Iain Cameron's Diary
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2004-01-03 - 10:32 a.m.

The trailers at the cinema the other night included one about Vermeer, another about Sylvia Plath, another about pranks in Tokyo. Hard to avoid being drawn into the SP vortex – Andrew’s quote is just one more tempter.

I have set only one of her poems – Night Dances – I still feel OK about this. Its on Serious Music. Cathy had some reservations about the vocal performance but its not an issue for me. I can remember writing the line in St Ives and at a café near Fenchurch Station. The accompaniment is a mixture of Min and Boismoitier. In the final analysis it’s the depth, complexity and relevance of the imagery that counts but its hard to extricate the work from the biographical context – a poem about her young son sleeping written months before her death. The biographical context merges with the imagistic context – a harsh world of orbiting planets. His movements in the cot echo the macrocosmic pattern.

Various ideas float around about how to develop the Making Music page. I like the way that Derek’s pictures are introduced on that page in relation to Pop Art and the British documentary tradition. I have given Peter some material about verbal imagery and music – not via lyrics - but how music might provoke abstract verbal imagery. I wonder if I can push this further – maybe to look at different approaches to writing about music – and what someone making music can gain from studying such works..

Maybe the cyclic chord sequence that I have been busking round has come to earth in a potential piece – about major/minor relations in keys a tritone apart. For example:

Cmaj7 Bb13 Cm7 Db13 // Gbmaj7 E13 F#maj7 G13

Then maybe

Am7 Bb13 Ebmaj7 Db13 // Ebm7 E13 Amaj7 G13

Anyway I enjoy playing this on the piano – chords on the left – exploring possible melodies on the right. I also put in some time on an antecedent piece and on one of Dhorn tracks that’s in the Making Music section on the KK site. Its my gesture in the direction of the way the 2nd great 5tet wrote.

One of my NYRs is about trying to be more systematic with this stuff – maybe through some sort of diary. I listened to quite a long piece with the working title of WORDS and thought it might do. Other days I don’t think this is true. Then there’s something called 1912 which might even be finished – that’s the kind of thought I could record in a more systematic way.

A did a bit more on the forthcoming presentation – I found some useful research from the New York Federal Reserve – about the link between ICT investment and productivity growth in the US in the 1990s. I am still at the stage of sketching links and structure on bits of blank A4.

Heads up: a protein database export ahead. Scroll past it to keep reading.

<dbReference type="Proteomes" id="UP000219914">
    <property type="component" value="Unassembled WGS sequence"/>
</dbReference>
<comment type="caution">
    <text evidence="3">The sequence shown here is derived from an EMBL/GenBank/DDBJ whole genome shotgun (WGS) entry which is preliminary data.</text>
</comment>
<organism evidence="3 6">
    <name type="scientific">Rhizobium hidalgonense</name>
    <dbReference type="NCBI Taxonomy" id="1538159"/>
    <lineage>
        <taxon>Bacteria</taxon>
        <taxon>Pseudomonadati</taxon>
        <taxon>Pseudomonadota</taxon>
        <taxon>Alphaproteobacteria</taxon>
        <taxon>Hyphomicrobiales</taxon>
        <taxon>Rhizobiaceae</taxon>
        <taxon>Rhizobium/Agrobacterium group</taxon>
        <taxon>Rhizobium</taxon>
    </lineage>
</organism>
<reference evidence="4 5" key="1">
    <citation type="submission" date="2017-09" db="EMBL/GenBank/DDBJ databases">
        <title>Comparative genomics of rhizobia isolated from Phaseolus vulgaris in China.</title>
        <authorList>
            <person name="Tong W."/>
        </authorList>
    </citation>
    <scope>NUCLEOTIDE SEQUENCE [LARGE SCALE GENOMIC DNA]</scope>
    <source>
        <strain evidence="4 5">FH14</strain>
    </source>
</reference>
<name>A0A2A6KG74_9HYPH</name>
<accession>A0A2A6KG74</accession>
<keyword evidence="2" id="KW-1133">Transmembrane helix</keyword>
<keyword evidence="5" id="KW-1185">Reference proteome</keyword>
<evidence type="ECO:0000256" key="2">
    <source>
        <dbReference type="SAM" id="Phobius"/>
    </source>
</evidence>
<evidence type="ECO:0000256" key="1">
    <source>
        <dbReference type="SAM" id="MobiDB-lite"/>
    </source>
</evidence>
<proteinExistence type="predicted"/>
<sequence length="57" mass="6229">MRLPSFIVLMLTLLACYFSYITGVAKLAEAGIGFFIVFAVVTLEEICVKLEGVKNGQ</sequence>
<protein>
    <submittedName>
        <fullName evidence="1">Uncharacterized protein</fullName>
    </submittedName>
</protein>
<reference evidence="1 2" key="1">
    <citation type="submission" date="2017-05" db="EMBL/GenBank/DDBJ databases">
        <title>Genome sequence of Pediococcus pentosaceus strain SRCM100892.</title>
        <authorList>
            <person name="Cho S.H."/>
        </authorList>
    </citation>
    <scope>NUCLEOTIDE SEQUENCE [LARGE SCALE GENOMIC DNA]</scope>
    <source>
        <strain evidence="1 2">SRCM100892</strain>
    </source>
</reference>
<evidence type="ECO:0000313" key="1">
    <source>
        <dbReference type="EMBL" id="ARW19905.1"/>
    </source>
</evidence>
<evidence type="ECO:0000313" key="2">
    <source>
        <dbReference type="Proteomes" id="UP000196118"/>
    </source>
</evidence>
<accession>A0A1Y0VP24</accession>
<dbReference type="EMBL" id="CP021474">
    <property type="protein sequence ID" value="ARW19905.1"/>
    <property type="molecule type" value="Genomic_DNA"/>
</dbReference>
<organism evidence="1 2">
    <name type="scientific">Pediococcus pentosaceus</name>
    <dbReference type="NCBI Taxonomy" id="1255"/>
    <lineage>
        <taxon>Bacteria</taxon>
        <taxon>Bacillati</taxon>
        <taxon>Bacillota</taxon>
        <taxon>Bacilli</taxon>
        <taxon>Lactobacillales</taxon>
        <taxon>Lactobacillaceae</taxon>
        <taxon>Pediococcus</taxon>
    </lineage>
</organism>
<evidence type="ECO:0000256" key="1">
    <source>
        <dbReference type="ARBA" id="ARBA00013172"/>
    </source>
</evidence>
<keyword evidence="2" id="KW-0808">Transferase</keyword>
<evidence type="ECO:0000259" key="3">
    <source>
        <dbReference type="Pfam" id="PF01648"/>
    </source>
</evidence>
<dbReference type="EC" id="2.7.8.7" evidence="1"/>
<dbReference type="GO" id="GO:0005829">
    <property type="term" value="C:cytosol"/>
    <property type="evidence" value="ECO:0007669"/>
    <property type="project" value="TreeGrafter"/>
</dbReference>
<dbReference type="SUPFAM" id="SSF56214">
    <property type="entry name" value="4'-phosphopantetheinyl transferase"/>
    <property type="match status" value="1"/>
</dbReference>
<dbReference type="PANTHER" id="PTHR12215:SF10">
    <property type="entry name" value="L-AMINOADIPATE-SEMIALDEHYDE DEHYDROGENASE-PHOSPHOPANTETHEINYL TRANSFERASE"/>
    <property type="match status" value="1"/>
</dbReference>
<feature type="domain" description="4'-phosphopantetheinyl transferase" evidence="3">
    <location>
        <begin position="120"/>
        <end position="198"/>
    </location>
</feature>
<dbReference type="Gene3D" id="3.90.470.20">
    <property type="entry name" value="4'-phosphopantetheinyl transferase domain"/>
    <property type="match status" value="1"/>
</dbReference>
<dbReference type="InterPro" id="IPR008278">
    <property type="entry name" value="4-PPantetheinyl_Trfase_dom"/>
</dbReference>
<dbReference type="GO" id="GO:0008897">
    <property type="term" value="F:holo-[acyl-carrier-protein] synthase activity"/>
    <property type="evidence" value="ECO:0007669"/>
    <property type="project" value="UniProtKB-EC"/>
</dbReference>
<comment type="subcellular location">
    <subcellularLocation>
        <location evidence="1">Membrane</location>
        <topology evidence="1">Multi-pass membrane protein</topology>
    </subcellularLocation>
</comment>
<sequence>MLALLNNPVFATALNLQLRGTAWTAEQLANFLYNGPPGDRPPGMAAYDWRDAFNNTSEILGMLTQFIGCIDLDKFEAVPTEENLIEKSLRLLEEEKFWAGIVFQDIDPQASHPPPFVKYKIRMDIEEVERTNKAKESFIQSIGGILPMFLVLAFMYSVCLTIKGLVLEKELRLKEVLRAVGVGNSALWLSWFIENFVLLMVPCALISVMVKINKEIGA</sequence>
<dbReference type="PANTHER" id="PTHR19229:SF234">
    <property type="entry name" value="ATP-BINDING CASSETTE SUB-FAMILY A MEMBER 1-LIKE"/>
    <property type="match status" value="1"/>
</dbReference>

A highpoint was the Matthew Collings’ C4 programme about Velasquez – not an artist I’d thought much about. Collings’ came to fame with a new style of art criticism which he applied to contemporary art in New York and London. Now he is looking at the Old Masters in a similar way. I have not been able to watch any of the programmes up until this one. Collings analysed V’s work in terms of how the artist presents himself as an adept within a social system.

V is a technical master of representation and is able to construct formal puzzles using representational techniques like reflection and framing. His skill means that he is taken up by the Spanish court and he gradually works his way up the hierarchy. V wants the kind of recognition that artists got in Italy but the system is against him – and these tensions enter his court portraits in subtle ways contributing to their richness and depth. Eventually V gets his knighthood but the burdens of his duties are so great that he dies within months. Interesting link to the Holst point Andrew has just made.

I was just captivated by this stuff – I like Collings and I think he is getting to the point where he is underrated in the UK. He is practising artist and able to comment from the inside about different artist’s self conception and its expression in portraiture and other ways. I loved the point he made about Castiglione – he wrote a handbook which was essentially a guide on how to be “noble”. In painting nobility is expressed not in ballsaching detail but in a deftness which conveys the impression without the appearance of labour. V is a master of these painterly effects.

There are mystery paintings – like his Venus – a complete wild card at a time when representation was embedded in clerical bureaucracy. Such a painting would be a secret pleasure for the most powerful people in society who could afford to defy privately the Inquisition.

In Bath Ruth showed me a catalogue of an artist she had met locally who seems to be on the same track as V – she paints interiors – often large formal spaces – like Westminster Hall - in oils – placing individuals in that traditional frame. I told her I thought she was onto something. It’s a kind of neo-classicism but reverting to the mystical allusiveness oils.

Vita took some photographs of my hand for a part of her coursework. She excels at designing and making sometimes getting all the marks available for something she has produced - a felt handbag was the latest triumph. Pure representation doesn’t seem to be her thing quite so much although she works hard at that. She is also doing a graphics project on a cosmetic brand intended for older teenagers and young professionals. She really enjoys magazines like Vogue and I brought her some Italian equivalents back from Milan.

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